Hypertension Treatment, Control For Heart Failure Patients Varies By Race, Gender

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Hypertension treatment and control among patients who have beenhospitalized for heart failure varies significantly by race and gender,according to a report presented on Sunday at the annual meeting of the American Heart Association in Orlando, Fla., HealthDay/U.S. News & World Report reports. Blood pressure control is recommended for patients with heart failure, according to HealthDay/U.S. News & World Report.

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For the report, researchers from the Medical University of South Carolina,analyzed data of more than 37,000 heart failure patients at 195 U.S.hospitals participating in AHA's Get With the Guidelines -- HeartFailure program. The program promotes the use of the most up-to-datetreatment guidelines. Researchers found that almost two-thirds, or62.3%, of the participants had been diagnosed with hypertension andthat 67.3% of those were treated with three or more hypertensionmedications.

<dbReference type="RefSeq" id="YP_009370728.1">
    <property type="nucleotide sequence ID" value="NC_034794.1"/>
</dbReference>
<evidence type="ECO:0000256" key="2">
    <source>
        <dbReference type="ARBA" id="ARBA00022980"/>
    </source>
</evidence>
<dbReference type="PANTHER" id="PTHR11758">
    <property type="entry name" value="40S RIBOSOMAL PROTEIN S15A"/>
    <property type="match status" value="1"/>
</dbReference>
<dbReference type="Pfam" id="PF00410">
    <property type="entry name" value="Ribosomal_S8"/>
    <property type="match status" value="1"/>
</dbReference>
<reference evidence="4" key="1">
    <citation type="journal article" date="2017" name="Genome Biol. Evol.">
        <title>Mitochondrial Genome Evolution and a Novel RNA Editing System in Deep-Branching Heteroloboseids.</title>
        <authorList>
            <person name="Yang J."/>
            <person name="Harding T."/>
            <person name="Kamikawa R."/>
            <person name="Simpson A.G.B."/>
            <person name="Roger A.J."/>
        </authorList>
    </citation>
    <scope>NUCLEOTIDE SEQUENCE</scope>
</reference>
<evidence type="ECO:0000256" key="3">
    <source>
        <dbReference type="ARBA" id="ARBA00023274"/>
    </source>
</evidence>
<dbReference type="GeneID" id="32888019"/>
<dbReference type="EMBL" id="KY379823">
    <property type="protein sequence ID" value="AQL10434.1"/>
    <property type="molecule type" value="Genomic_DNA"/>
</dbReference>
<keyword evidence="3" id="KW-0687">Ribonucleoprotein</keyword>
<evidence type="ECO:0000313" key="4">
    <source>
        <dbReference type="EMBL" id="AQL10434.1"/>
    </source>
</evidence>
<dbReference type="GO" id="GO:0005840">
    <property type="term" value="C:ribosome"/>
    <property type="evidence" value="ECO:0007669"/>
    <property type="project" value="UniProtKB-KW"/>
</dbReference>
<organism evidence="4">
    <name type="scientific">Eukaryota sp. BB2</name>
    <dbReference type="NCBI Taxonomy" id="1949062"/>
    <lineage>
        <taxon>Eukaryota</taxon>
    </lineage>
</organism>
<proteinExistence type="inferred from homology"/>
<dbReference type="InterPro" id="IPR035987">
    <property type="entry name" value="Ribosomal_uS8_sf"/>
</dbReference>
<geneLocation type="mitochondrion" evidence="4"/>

At the time of discharge, 63% of black men and62.9% of black women had blood pressure controlled at an optimal level,compared with 76.3% of white men and 71.1% of white women. The rates ofprescribed medication also varied by race and gender. According to thestudy, the "less-than-optimal blood pressure control levels andgender/racial disparities support continued emphasis on hypertensiontreatment and control among patients with heart failure" (HealthDay/U.S. News &World Report, 11/4).

Reprinted with permission from kaisernetwork.org. You can view theentire Kaiser WeeklyHealth Disparities Report,search the archives, and sign up for email delivery at kaisernetwork.org/email. The Kaiser Weekly HealthDisparities Report is published for kaisernetwork.org, a free service of TheHenry J. Kaiser Family Foundation.

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